By: Charley Albert
When Vladimir Putin initially invaded Ukraine this past February, many knew that the attack would precipitate changes in societies, governments, and relationships between nations across the globe. Recently, the first example of such change has arisen with Finland announcing its support to join NATO.
NATO, or the North Atlantic Treaty Organization, is a military alliance that was first created after World War Two. Franklin Delano Roosevelt, Winston Churchill, and other world leaders created this organization to prevent the expansion of the then USSR– or the Soviet Union– in Europe and the power of nationalist militaries around the globe. It also sought to create unity throughout the European governments and the world overall (nato.int). Today, thirty countries are a part of the NATO alliance.
Ever since the second world war, Finland has remained neutral from such alliances. During the war, they were invaded by the USSR, and until recently they found it most beneficial for security and economic reasons to maintain their neutrality (cnn.com). However, their perspective shifted once the attack on Ukraine was launched.
Finland shares its eastern border with Russia. The citizens and government officials of Finland knew, and had been warned, that if they were to join NATO, Russia would retaliate (cnn.com). Thus, being so close to Russia, the Finnish people had been unwilling to risk stirring up tensions, as it could lead to threats of national security. Vladimir Putin himself stated that this decision of the leaders of Finland to join NATO was a “mistake” (thegaurdian.com). The invasion of Ukraine, however, has led Finland to believe that joining NATO would be the safest option for the nation despite Putin’s threats.
Despite the ominous message from Russia, many people of Finland now have new, changed perspectives about Russia and NATO. They believe that staying out of NATO is no longer the safest or most strategic option for their country. A poll was recorded recently saying, “76 percent of Finns had supported joining NATO” (npr.org)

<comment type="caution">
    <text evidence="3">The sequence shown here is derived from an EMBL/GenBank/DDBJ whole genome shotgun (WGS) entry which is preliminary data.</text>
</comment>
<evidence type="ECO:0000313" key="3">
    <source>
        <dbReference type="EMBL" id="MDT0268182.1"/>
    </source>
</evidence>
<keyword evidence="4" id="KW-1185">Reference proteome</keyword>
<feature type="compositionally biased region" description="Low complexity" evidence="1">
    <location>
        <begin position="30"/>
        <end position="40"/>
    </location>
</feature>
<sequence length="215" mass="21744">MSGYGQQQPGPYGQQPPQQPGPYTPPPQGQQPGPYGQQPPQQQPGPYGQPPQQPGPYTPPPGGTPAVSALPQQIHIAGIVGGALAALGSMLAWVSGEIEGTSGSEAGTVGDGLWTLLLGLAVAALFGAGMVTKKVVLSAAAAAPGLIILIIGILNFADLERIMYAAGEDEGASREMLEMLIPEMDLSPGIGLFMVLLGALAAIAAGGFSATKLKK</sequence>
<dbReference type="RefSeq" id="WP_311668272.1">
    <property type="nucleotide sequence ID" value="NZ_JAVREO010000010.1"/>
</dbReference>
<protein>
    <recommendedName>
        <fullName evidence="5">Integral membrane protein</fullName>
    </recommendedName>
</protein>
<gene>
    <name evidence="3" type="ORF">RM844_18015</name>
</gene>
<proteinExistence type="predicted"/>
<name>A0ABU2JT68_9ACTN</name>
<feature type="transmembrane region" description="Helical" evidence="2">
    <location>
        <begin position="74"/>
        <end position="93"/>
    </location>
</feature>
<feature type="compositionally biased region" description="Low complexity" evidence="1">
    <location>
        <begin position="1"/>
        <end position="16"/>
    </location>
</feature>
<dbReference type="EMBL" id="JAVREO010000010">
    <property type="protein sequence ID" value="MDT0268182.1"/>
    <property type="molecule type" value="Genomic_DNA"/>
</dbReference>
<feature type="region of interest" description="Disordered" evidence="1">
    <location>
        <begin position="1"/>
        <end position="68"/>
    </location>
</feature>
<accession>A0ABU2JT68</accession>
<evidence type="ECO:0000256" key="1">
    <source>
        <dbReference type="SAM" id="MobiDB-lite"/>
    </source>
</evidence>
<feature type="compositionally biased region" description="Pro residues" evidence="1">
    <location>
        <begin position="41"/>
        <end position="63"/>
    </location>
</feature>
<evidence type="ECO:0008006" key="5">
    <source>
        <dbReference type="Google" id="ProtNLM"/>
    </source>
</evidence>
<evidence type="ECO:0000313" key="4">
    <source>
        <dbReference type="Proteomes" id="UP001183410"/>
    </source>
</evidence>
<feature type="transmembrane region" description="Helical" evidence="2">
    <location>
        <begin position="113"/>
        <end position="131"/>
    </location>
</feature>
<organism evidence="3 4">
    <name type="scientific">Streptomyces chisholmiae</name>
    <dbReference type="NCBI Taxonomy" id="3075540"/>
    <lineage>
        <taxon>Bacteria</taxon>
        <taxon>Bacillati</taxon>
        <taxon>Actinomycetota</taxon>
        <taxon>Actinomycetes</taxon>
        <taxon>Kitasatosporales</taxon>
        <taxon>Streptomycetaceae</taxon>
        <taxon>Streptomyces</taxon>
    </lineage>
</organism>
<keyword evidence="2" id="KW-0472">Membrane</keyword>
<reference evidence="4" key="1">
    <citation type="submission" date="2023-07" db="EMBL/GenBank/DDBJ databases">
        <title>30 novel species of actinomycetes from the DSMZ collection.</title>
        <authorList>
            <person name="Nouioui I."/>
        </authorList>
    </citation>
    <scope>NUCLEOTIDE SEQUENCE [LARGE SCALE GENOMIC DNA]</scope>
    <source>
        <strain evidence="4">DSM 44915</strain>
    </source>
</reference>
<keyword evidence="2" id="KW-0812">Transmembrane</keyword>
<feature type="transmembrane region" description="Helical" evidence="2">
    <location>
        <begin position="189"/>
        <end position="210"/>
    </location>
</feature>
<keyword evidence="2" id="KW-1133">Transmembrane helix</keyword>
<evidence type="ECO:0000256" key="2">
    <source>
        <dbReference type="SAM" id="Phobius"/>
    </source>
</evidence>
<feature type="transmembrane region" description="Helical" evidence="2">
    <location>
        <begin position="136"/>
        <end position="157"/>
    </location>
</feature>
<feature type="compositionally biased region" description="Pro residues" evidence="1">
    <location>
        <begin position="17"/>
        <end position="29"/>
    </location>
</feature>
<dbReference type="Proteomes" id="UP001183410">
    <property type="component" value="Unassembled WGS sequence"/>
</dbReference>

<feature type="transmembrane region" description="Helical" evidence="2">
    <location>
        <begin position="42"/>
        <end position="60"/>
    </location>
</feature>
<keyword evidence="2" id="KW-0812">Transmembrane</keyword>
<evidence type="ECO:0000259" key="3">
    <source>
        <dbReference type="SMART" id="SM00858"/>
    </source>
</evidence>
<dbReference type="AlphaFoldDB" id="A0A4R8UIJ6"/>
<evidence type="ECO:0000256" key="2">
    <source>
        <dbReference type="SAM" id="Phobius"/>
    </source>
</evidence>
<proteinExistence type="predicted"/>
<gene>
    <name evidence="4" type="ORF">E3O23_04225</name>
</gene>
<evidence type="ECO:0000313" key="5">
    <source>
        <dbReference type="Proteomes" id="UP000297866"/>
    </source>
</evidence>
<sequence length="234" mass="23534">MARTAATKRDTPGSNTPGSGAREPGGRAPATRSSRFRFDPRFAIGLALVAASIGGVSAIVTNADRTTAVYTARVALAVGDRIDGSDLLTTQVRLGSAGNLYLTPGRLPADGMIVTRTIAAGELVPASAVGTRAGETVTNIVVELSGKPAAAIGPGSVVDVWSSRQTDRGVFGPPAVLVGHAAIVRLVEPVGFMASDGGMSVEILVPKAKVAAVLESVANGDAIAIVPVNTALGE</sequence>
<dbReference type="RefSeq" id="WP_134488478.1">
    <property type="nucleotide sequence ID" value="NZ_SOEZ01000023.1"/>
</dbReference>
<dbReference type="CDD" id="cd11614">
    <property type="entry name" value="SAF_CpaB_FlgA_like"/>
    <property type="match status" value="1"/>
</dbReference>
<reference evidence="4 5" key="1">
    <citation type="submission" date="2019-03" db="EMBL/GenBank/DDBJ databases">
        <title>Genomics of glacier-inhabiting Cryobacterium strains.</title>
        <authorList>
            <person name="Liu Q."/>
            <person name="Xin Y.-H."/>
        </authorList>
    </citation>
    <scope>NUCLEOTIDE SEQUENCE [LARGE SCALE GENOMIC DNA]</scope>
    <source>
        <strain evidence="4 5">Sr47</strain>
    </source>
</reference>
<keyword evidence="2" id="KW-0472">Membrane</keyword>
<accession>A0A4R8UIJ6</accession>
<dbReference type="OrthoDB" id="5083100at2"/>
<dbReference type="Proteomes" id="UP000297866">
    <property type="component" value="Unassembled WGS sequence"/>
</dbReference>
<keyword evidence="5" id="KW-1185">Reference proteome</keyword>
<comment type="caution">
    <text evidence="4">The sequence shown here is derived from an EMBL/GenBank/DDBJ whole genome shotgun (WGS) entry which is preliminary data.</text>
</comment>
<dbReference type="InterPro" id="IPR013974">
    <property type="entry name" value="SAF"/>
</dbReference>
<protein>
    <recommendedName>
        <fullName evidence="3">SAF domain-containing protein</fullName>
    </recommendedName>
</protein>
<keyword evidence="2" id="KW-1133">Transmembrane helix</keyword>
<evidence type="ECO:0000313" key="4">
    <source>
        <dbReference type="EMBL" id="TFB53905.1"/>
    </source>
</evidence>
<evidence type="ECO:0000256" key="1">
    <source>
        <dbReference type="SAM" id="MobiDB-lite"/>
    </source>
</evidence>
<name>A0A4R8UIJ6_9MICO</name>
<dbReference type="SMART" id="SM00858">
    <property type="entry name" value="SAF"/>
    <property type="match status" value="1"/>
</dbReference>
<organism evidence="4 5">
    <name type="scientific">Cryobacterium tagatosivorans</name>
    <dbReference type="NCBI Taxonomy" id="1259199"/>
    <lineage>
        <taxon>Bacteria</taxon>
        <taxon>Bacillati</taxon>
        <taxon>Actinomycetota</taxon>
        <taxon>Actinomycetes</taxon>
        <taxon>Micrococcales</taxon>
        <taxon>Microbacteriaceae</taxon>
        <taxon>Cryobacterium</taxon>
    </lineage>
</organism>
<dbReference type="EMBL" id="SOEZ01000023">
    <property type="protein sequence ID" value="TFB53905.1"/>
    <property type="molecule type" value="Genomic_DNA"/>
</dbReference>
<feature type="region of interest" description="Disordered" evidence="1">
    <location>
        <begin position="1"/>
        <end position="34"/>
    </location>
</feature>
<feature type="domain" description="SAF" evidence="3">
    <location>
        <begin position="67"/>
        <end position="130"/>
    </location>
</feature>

The process of joining NATO will take several months. The ruling party of Finland, the Social Democratic Party, is in favor of the membership, so it will not be too complicated for their parliament to approve the motion. However, the member nations of NATO need to approve Finland’s entrance into the alliance (cnn.com). This step will take the most time. Fortunately, Finland has already met all of the necessary requirements for membership, including having a democratic government and tolerance of diversity (state.gov).
Finland is taking a threat to its national security by joining NATO, however its leaders and people now believe that the risk of staying out of the alliance outweighs the risk of joining it. Russia has warned the nation of the consequences–the tensions, and maybe worse– that will arise from joining NATO. But, Finland, though going against Russia’s wishes, will gain protection from the members of NATO. By joining the alliance, Finland is taking a stand against Putin and his invasion of Ukraine, the action is sending a message right back to Russia.
If their membership goes through, which is extremely likely, NATO’s boundaries will reach the 830-mile long border between Finland and Russia (cnn.com). As Finish president Sauli Niinisto stated on the day of the announcement, “This is a historic day, A new era begins.”